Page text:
# What are the chances you lost a nickel?

Yesterday you had 50 coins totaling exactly one US dollar in value. Somehow you lost one of those fifty coins on the way to the vending machine. Assume the likelihood of losing each coin (regardless of its physical size) is the same.

What is the likelihood that the coin you lost is a nickel?

• Is the half-dollar (50 cents) a coin that can be one of the 50?
– mbjb
Jun 10, 2016 at 3:19
• @mestackoverflow It can be if you can find a valid combination of 50 coins than includes it and totals $1 USD. Good luck with that:) Jun 10, 2016 at 3:21 ## 2 Answers There are$2$ways to make a dollar with exactly$50$coins. -$45$pennies,$1$quarter,$2$dimes, and$2$nickels -$40$pennies,$8$nickels, and$2$dimes In the first combination, there is a$4\%$chance that the lost coin was a nickel$(2/50 = 0.04 = 4\%);$in the second, there is a$16\%$chance of the lost coin being a nickel$(8/50 = 0.16 = 16\%)$. Combined, the percentages equal$20\%$out of$200\%$; therefore, the final probability is$10\%$. • But what if I'm a coin collector and I was carrying fifty two-cent pieces? – f'' Jun 10, 2016 at 3:47 • Well, you wouldn't want to use them in the vending machine, would you?... – mbjb Jun 10, 2016 at 3:58 • And the machine probably wouldn't accept anyone 2-cent coins anyway. Good idea, though. – mbjb Jun 10, 2016 at 3:59 • Of course the machine wouldn't take the two-cent pieces, that's why I was also carrying some$1 bills. :P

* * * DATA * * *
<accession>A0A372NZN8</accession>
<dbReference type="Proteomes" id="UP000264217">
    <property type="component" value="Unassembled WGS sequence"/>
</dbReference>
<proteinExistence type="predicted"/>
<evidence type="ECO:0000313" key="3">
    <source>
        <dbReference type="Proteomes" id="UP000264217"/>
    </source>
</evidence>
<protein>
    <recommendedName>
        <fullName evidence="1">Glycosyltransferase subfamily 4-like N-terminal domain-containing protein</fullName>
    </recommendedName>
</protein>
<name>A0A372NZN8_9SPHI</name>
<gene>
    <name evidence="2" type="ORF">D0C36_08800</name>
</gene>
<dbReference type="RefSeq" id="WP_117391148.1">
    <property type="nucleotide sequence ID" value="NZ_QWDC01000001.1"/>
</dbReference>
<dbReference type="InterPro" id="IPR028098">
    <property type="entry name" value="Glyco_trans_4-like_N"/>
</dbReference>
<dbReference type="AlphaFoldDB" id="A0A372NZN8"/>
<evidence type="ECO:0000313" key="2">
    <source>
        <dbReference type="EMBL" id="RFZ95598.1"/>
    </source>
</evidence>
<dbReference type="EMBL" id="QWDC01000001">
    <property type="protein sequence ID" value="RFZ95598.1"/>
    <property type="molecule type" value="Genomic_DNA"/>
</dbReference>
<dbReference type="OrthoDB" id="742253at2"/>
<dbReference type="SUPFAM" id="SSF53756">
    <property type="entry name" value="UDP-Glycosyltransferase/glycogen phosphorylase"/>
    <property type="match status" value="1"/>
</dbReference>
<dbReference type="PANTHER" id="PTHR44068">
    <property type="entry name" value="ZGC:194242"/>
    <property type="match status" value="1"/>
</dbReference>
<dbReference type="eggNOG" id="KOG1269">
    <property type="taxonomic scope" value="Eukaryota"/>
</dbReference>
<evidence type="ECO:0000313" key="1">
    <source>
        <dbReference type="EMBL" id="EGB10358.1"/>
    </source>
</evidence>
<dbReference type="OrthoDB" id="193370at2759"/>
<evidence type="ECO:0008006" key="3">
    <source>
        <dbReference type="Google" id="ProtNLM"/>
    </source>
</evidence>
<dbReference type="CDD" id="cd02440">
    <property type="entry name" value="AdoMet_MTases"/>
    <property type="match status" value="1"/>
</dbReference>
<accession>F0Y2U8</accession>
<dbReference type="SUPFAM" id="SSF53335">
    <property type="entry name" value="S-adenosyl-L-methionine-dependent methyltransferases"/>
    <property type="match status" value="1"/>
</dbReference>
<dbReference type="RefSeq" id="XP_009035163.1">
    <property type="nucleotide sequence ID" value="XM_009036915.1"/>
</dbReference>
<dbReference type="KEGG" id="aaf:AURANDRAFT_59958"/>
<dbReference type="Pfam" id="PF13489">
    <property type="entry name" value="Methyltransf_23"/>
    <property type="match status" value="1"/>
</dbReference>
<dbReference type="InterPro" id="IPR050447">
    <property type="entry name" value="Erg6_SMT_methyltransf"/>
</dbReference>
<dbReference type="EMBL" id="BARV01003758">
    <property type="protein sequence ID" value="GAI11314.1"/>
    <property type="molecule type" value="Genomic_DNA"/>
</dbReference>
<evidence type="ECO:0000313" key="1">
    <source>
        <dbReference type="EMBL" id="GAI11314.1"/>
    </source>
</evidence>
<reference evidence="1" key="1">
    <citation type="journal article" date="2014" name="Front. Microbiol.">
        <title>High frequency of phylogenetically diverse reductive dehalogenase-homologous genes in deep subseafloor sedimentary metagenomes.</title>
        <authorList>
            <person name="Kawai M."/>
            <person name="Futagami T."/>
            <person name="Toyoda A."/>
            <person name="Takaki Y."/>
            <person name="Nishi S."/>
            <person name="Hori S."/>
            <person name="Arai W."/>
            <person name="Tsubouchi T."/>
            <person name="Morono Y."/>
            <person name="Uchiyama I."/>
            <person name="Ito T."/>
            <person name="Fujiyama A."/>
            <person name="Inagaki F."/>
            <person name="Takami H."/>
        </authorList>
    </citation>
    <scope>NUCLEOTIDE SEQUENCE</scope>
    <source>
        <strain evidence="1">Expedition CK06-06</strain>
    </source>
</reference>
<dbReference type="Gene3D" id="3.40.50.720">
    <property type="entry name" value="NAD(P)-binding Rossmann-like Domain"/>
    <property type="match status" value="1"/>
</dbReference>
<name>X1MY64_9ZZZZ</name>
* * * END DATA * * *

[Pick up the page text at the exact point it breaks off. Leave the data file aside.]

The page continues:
– f''
Jun 10, 2016 at 4:06
• The last step in this answer just assumes that both configurations are equally likely which is not necessarily true. There doesn't seem to be enough information in the question to meaningfully combine the results for each configuration. Jun 10, 2016 at 9:21

2 dimes, 8 nickels, 40 pennies = 20c + 40c + 40c = $1 • That would be the correct answer if that was the only combination of 50 coins that added up to$1USD Jun 10, 2016 at 3:39